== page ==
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The "Jewish Question": Nazi Policy 1933-1939

"So I believe that I act in the spirit of the Almighty God: by defending myself against the Jew. I am fighting for the work of the Lord." Adolf Hitler, Mein Kampf. 1924

Poster for the German-produced antisemitic film, The Eternal Jew. CL:Bundesarchiv, Koblenz

From 1933 to 1939 the Nazis systematically excluded Jews from participation in German life. Jews lost their jobs, their citizenship, and their civic rights. They were isolated and cut off from society. But flight was still possible. Although the world knew the plight of the German Jews, little refuge was offered. The world watched while Nazi Germany became a testing ground for an accelerating persecution that ultimately became the epitaph for six million Jews.

Youth Aliyah in Marseilles port on the way to Palestine, 1934. CL:Leni Sonnenfeld
The Boycott in Berlin, April 1, 1933. CL:Bundesarchiv

1933 Jan. 30 Adolf Hitler appointed Chancellor of Germany March 22 Dachau concentration camp opens April 1 Boycott of Jewish shops and businesses April 7 Laws for the Reestablishment of the Civil Service barred Jews from holding civil service, university and state positions April 26 Gestapo established May 10 Public burnings of books written by Jews, political dissidents, and others not approved by the state July 14 Law stripping East European Jewish immigrants of German citizenship 1934 Aug. 2 Hitler proclaims himself Fuehrer and Reich Chancellor. Armed forces must now swear allegiance to him 1935 May 31 Jews barred from serving in the German armed forces Sept. 15 "Nuremberg Laws": anti-Jewish racial laws enacted. Jews no longer considered German citizens, could not marry Aryans, or fly the German flag Nov. 15 Germans define a "Jew": anyone with three Jewish grandparents; someone with two Jewish grandparents who identifies as a Jew. 1936 March 3 Jewish doctors barred from practicing medicine in German institutions March 7 Germans march into the Rhineland, previously demilitarized by the Versailles Treaty June 17 Himmler appointed the Chief of German Police Oct. 25 Hitler and Mussolini form Rome-Berlin axis 1937 July 15 Buchenwald concentration camp opens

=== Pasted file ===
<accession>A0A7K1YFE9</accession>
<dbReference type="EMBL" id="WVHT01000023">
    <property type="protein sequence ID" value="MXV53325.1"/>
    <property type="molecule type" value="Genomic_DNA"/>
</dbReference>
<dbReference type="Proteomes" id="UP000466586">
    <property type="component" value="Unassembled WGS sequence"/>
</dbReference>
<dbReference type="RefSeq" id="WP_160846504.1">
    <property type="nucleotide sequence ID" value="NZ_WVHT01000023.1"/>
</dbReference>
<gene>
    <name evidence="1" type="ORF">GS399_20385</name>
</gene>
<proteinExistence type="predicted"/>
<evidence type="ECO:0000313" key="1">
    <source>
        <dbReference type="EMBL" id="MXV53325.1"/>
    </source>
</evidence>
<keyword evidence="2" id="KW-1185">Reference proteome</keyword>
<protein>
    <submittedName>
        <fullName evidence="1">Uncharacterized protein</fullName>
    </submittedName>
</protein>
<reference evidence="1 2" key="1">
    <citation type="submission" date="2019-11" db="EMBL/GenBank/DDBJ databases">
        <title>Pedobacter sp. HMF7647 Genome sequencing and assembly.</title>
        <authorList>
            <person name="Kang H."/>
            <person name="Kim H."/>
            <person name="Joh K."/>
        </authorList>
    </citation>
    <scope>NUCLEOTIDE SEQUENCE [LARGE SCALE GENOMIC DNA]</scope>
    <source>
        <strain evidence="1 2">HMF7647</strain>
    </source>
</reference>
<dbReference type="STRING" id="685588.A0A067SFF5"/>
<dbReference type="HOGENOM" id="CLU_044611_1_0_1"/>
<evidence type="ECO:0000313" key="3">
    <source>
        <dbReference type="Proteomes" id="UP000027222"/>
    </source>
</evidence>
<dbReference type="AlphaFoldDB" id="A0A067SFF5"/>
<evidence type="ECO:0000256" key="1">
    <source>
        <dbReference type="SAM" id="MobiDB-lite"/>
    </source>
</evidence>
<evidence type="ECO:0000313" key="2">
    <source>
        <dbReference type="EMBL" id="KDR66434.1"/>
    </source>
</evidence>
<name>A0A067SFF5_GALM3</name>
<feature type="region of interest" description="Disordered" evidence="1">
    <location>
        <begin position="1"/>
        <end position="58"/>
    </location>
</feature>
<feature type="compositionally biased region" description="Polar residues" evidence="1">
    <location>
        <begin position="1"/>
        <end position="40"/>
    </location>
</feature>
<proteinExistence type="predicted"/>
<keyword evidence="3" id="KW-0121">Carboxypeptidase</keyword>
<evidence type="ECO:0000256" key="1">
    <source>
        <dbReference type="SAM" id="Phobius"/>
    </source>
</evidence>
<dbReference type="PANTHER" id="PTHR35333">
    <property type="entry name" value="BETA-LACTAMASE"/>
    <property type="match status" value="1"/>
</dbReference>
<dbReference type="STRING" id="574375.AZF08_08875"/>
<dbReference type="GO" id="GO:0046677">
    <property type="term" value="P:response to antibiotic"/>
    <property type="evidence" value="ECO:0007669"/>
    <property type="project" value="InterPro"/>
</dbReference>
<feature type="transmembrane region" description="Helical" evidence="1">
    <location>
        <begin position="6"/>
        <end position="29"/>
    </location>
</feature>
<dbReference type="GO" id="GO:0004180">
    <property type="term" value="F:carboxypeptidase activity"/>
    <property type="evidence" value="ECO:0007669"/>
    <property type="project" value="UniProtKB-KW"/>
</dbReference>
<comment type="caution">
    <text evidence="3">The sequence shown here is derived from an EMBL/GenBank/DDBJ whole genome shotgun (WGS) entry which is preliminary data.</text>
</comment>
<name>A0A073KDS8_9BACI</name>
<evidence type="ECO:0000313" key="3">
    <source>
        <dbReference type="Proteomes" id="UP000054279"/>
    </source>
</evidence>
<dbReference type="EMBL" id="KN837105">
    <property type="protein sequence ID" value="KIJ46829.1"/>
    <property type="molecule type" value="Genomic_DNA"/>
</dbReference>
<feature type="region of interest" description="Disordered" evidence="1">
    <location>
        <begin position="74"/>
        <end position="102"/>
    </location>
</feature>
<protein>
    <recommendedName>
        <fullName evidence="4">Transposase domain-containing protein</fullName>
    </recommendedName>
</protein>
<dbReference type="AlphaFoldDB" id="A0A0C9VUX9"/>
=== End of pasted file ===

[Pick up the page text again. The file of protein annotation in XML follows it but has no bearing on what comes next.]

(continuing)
Oranienburg Concentration Camp, 1933. CL:BPK

Students, some in SA uniforms, burn books in the Opera Square in Berlin, May 10, 1933. CL:BPK

1938 March 13 Anschluss: Incorporation of Austria: all antisemitic decrees immediately applied in Austria April 26 Mandatory registration of all property held by Jews inside the Reich Aug. 1 Adolf Eichmann establishes Office of Jewish Emigration in Vienna to increase the pace of forced emigration Sept. 30 Munich Conference: England and France agree to German occupation of the Sudetenland, previously western Czechoslovakia Oct. 5 Following request by Swiss authorities, Germans mark all Jews' passports with large red letter "J" to restrict Jews from immigrating to Switzerland Oct. 28 17,000 Polish Jews living in Germany expelled. Poles refused to admit them and 8,000 are stranded in the frontier village of Zbaszyn Nov. 9-10 Kristallnacht (Night of Broken Glass): anti-Jewish pogrom in Germany, Austria, and the Sudetenland. 200 synagogues destroyed, 7,500 Jewish shops looted, and 30,000 male Jews sent to concentration camps (Dachau, Buchenwald, Sachsenhausen) Nov. 12 Decree forcing all Jews to transfer retail businesses to Aryan hands Nov. 15 All Jewish pupils expelled from German schools Dec. 12 One billion Mark fine levied against German Jews for the destruction of property during Kristallnacht

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